Getting It Right

I haven’t been watching ‘The Hour’, the Beeb’s recent 1950s drama, set in a current affairs show (it looked like my kind of thing, to be honest, but I was never around. Busy, busy…!).

Anyway*, I was interested to see that the writer, Abi Morgan has been criticised in the press for using anachronisms in the script (phrases like ‘bottled out’ and ‘note to self’ – which just weren’t around in that era).

In her response to The Independent she holds her hands up to the accusation but excuses herself with, “But I’m a dramatist. I elaborate. I imagine.”

What do you think about that? I think … well, a word that any polite blog shouldn’t contain. Perhaps I’m a pedant (or just jealous. ‘Abi Morgan’ sounds very young.. what is she doing writing dramas for the BBC?!) but anything like that which jars and pulls me out of the story, irritates me at best and makes me switch for the ‘off’ button/close the book, at worst. They did it in the ‘80s TV series ‘Ashes To Ashes’ when the characters said things like ‘Oh, get a room!’ (I was around in the ‘80s and believe me, we did not say, ‘Get a room!’).

As writers, if we’re setting something in the past, it’s our job to get the facts right. And that, as far as I’m concerned, includes the dialogue.

*on the subject of dialogue, my friend told me last night that ‘anyway’ is my favourite word! Apparently I use it all the time and here I am, using it in my blog!! Note to self: STOP!

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10 Responses to Getting It Right

  1. I haven’t seen ‘The Hour’ either but using anachronisms that are not from the era stand out and spoil things. We had a discussion about this at the Book Club I go to as the book we’d read seemed to contain words/phrases that would not have been used. In this instance the book was a translation and this may have accounted for it, but even so it jars. As writers we are all told to get our facts right so how can Abi Morgan brush this off so lightly?

  2. Keith Havers says:

    I have been watching ‘The Hour’ and, while I’ve enjoyed it, there have been some parts that just haven’t rung true. I know writers have to use some licence when dramatising events from the past otherwise parts of it would be unintelligible. But I agree with you. If something is obviously going to be out of place then it should be avoided.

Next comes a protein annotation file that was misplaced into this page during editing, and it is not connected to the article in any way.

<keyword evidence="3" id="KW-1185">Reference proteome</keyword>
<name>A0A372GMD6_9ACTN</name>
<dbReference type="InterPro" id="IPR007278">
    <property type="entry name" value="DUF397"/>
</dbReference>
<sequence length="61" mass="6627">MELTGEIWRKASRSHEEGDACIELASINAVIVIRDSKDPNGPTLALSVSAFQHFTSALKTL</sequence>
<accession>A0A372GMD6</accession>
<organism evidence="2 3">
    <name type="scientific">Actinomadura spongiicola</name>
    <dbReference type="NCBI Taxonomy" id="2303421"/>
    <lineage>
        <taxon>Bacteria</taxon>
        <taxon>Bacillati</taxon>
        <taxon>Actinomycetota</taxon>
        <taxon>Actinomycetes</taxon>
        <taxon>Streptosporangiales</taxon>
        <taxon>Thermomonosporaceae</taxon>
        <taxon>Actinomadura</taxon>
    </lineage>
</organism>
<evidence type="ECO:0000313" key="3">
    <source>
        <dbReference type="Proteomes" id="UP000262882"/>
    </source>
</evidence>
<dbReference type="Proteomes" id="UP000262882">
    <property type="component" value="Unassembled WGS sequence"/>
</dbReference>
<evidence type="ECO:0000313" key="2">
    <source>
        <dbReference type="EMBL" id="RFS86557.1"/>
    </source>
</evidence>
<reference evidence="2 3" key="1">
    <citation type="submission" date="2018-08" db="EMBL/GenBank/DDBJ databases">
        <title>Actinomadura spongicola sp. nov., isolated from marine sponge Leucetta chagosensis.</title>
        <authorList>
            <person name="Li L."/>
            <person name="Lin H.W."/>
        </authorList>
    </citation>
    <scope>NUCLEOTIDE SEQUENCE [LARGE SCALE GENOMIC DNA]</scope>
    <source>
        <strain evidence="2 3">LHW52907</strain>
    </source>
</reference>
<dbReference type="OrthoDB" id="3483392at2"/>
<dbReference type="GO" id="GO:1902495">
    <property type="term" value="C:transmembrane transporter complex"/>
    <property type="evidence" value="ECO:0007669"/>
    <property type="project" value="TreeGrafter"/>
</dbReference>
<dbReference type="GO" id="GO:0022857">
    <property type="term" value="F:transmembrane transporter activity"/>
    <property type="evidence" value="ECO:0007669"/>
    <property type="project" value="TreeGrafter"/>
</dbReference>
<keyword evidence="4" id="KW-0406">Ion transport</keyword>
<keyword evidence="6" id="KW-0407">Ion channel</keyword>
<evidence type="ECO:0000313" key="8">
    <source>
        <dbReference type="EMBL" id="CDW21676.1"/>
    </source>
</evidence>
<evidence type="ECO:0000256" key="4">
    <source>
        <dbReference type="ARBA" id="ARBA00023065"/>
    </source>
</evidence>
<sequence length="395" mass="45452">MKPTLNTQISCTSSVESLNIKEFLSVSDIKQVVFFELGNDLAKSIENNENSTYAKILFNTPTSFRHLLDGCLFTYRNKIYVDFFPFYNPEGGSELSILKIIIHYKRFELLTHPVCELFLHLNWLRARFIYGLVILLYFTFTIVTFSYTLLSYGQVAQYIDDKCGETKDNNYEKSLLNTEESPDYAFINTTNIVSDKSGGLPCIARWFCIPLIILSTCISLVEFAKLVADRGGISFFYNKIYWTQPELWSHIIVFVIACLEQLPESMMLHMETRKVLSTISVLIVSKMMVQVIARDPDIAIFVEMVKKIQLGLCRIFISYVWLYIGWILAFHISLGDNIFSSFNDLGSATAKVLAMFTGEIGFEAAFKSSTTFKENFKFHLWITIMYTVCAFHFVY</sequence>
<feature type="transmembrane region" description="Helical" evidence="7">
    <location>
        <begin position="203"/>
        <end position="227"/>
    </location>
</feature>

3. There’s a difference between having an imagination and getting something wrong. I hte being pulled out of a story by something that just doesn’t seem to fit.

  4. I agree with you on this Helen. I read about the up to date sayings, so I haven’t watched it as that’s useless. If we did that it would get sent straight back with, ‘not appropriate language’ written across it. Details are so important aren’t they. John Sullivan was good at getting the details right with his ‘rock and chips’ episodes.

  5. Details like a question mark after they. ?? oops.

  6. Susan, thanks for your comment! (and don’t worry about the question mark – I assumed there was one there!). I didn’t see John Sullivan’s ‘Rock and Chips’ but I would have liked to. He was a great comedy writer, who sadly died too young.

  7. Alice says:

    I love Philippa Gregory’s novels (especially the ones based in the Tudor era). I went to see her speak a few years ago and she talked at some length about getting your details right for the era. Whilst she regularly invents stories about real life people, details like fashion and convention really should be correct. Having said that, I guess she does modernise her language quite a bit though I’m sure she wouldn’t use phrases that simply didn’t exist!
    Very interesting post.

  8. Alice – I can kind of ‘forgive’ writers who are setting stories in the dim and distant past – like Tutor times – for not sticking rigidly to the way people would have spoken. I’m sure if they wrote as people in those times really spoke it would be almost unintelligible to the modern reader, so I think they’re allowed some poetic licence! (Or we’d never finish the book!). Although, the novelist Sarah Waters deliberately doesn’t go any further back than Victorian times with her novels because, after that, as she said in a talk I went to, you have to start grappling with ‘ye’ and ‘thou’ – so she clearly takes the matter of how people really spoke, quite seriously. My gripe is more with stories set in more recent times, when lazy writers just throw in phrases and words that have only just come into use.

  9. Alice says:

    Oh yes, I totally agree. To me, it just says that they didn’t do their research properly!

    I’ve also seen Sarah Waters speak and was amazed by how much research she does. She talked about novels from the 1950s (when she was researching for The Little Stranger), that are now out of print! I was very impressed if a little overwhelmed.

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